Cracked Mud

Introducing the Resilience Action Plans Project

by Kakia Chatsiou, Senior Research Officer, Dept. of Government, University of Essex

Across the policy world and a variety of disciplines, the concept of resilience is a buzz-word that has become so ubiquitous as to be almost meaningless. Political scientists rarely grapple with conceptualizing or measuring resilience, despite the fact that local, national, and regional resilience planning and governance has become a mandate from governments and international organizations around the world. Resilience Action Plans (RAPs), strategic documents created by local governments around the world to meet these mandates, outline how a municipality intends to react to crises, build capacity, and improve resilience.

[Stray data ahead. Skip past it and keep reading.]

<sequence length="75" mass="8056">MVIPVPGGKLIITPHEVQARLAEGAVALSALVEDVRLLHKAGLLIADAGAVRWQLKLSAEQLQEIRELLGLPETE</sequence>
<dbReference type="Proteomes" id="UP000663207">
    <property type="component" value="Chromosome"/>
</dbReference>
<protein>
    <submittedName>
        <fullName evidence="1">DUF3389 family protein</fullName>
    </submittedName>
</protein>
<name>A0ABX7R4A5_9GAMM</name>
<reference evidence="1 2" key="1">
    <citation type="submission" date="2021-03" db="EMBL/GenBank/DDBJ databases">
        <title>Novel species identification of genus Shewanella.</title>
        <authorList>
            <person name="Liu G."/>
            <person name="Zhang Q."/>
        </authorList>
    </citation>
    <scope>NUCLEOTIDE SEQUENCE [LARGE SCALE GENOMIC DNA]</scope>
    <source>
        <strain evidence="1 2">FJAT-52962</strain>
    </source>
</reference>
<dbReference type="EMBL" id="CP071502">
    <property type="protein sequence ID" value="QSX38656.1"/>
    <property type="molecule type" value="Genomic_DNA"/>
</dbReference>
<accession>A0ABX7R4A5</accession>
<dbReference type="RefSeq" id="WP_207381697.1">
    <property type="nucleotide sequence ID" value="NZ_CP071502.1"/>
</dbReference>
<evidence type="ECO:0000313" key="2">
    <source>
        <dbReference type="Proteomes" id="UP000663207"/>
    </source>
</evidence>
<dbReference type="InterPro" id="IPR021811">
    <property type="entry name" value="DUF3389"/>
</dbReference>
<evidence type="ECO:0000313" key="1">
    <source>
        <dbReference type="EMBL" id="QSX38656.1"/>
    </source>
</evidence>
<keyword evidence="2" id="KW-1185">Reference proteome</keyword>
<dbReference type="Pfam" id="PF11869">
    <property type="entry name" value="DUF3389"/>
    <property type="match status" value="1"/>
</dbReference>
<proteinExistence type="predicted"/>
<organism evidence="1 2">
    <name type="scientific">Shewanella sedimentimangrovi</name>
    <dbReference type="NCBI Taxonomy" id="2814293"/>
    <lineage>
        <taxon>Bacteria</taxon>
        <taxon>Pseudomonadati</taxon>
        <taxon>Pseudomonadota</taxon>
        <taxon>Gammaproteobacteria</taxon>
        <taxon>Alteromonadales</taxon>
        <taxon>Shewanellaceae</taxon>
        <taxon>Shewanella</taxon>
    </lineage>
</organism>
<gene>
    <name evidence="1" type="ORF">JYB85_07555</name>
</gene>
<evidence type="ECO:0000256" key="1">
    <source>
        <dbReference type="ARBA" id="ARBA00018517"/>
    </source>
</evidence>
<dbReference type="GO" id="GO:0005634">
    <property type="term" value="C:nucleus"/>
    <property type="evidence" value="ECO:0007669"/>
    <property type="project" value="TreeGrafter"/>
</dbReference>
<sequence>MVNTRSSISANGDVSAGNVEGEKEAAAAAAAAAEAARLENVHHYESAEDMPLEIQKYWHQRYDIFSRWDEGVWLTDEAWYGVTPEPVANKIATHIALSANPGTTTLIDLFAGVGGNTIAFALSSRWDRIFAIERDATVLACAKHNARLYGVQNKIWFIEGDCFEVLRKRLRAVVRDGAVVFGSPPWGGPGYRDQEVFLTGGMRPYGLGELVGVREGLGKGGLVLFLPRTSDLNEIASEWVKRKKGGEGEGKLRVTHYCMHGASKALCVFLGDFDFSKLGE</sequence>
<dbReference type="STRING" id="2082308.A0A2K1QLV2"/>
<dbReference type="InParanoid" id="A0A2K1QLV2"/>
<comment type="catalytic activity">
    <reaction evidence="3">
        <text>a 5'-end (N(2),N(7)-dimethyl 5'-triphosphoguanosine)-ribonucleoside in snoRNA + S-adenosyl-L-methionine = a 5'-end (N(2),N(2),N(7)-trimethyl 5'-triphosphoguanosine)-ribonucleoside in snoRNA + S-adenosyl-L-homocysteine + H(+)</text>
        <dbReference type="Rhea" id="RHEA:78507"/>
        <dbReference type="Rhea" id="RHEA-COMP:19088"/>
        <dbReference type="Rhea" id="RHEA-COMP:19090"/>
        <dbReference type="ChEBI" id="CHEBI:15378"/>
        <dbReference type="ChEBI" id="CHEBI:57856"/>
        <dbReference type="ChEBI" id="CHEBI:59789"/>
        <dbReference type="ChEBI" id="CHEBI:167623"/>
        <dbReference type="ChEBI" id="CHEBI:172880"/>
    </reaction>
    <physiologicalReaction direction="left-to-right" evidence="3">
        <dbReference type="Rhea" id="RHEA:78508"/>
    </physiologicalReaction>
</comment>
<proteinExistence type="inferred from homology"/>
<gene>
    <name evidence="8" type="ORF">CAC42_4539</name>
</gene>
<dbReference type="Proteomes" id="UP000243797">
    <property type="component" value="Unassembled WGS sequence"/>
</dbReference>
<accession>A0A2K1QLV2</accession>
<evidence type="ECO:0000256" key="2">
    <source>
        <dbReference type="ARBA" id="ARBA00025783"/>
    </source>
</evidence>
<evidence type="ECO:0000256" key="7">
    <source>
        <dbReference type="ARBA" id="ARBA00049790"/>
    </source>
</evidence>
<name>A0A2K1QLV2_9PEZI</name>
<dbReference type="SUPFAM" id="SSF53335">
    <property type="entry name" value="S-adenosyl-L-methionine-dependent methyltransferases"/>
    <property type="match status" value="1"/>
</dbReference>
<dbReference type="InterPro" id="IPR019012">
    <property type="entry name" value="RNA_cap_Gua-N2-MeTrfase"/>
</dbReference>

Our project aims to address a gap in available data an first attempt to create a global database of local government resilience policies. Local governments and authorities (LAs) around the world are responsible for drafting resilience and action plans (RAPs). These documents detail LA knowledge and plans for the anticipation and management of critical events, emergencies, and disasters. In them, LAs put their strategies for handling weather-related and man-made emergencies from earthquakes and floods to viruses and terrorist attacks.

Stay tuned – our next blogs in the series will give you a flavour of the process of collecting these documents as narrated first hand by our Research Assistant, Queal King!  Queal King initially joined our team as an undergraduate research intern and has greatly contributed to the RAPs data collection process.